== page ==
Tokyo Gov. Yuriko Koike told the metropolitan assembly meeting on Oct. 4 that the capital will work on drawing a conclusion on reviews of plans for the Tokyo Olympics and Paralympics, which were suggested by an investigative panel, in about a month.
She made the comment in her first appearance at a question-and-answer session by heads of the assembly factions.
Koike explained that the conclusion will be drawn based on the second report by the panel expected by the end of October.
The Olympics and Paralympics investigative team at the metropolitan government's administrative reform headquarters warned of the possibility of the 2020 Games costing more than 3 trillion yen if the plans are to be left unchanged in an interim report released on Sept. 29. The group suggested three venues, including the one for canoeing and rowing events in the Tokyo Bay area, be moved to alternative sites with the metropolitan government paying for the cost of building temporary venues. The report also cast doubt on the unclear roles taken by different organizations over the budgets for the games.
"The clock is ticking (until the Tokyo Games) and this is the last chance to review the plans in the light of effectively using taxpayers' money," Koike told the assembly. She also suggested the metropolitan government's involvement with the Tokyo Organising Committee of the Olympic and Paralympic Games be re-examined, saying, "Reviews on non-construction-related spending and setting limits on the overall budget are some of the important topics that needs to be considered." She made the remarks in response to a question by Komeito faction secretary-general Kunihiro Higashimura.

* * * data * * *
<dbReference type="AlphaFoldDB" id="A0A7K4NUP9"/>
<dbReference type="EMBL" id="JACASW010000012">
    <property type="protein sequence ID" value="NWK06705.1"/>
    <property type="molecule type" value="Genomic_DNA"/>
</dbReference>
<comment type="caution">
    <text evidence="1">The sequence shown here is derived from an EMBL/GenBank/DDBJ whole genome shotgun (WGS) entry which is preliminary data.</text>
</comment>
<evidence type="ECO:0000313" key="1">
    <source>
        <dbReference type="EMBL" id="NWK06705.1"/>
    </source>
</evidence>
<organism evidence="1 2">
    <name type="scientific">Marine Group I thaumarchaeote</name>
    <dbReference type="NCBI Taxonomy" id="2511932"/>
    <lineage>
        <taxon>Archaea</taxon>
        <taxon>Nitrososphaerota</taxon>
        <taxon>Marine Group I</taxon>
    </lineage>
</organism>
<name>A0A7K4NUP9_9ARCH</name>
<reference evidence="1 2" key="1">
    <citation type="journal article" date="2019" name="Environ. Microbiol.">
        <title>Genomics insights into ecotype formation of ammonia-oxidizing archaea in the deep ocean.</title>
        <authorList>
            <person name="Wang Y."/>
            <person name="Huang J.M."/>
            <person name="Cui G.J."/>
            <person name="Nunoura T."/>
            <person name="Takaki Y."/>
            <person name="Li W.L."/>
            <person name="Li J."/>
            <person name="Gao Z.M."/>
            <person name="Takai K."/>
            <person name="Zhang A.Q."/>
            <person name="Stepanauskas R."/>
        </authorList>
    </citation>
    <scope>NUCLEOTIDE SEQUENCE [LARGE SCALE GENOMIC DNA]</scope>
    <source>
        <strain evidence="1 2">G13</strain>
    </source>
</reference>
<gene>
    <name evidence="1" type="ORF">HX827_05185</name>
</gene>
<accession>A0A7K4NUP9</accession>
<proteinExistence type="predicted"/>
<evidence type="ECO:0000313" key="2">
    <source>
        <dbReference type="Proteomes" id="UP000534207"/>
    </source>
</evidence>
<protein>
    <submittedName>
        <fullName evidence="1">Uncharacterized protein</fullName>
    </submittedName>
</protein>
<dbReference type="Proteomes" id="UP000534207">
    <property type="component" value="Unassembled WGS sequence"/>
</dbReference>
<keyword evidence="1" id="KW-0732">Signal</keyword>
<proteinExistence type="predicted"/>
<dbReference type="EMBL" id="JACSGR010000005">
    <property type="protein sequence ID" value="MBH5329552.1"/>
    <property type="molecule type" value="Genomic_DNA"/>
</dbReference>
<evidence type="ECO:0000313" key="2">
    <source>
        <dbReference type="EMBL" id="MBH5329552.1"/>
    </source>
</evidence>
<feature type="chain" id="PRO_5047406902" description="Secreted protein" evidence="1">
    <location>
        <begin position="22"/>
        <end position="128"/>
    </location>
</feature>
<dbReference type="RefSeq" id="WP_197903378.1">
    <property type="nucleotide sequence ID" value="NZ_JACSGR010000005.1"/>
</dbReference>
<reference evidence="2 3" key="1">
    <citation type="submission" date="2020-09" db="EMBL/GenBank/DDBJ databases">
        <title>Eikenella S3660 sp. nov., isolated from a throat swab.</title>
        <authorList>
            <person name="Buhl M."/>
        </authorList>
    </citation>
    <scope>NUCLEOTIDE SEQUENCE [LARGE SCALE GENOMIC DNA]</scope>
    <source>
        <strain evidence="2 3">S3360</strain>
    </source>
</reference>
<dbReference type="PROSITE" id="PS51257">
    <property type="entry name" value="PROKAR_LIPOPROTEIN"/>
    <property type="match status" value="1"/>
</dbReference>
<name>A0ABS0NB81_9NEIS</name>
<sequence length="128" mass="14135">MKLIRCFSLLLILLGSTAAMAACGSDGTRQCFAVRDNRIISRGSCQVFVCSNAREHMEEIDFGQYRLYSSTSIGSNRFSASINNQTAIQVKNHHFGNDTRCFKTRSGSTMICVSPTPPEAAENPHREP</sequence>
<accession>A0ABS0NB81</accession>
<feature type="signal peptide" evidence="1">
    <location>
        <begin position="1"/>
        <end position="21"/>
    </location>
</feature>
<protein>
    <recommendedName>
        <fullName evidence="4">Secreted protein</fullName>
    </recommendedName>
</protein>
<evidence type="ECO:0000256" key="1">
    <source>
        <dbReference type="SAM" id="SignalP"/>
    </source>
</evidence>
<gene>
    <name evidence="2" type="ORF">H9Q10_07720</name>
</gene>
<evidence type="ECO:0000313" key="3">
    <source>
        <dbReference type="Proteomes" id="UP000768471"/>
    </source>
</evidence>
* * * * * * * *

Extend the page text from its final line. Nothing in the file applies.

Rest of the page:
Meanwhile, on the missing soil base beneath the new Toyosu market site in Koto Ward, Koike blamed "the lack of a sense of responsibility among metropolitan government staff."
"The Tokyo government betrayed the trust of the assembly and those concerned with the market. The slack mentality within the metropolitan government is critical," Koike commented, suggesting that she will implement reform measures to raise awareness among metropolitan government employees.
To a question asked by Kei Takagi, secretary-general of a metropolitan assembly faction led by the Liberal Democratic Party, over her campaign pledge to dissolve the metropolitan assembly as soon as she was elected governor, Koike avoided specifics, but rather said, "I expressed my determination to dissolve the assembly and seek the opinions of the people of Tokyo in case the assembly passed a no-confidence motion (against me)."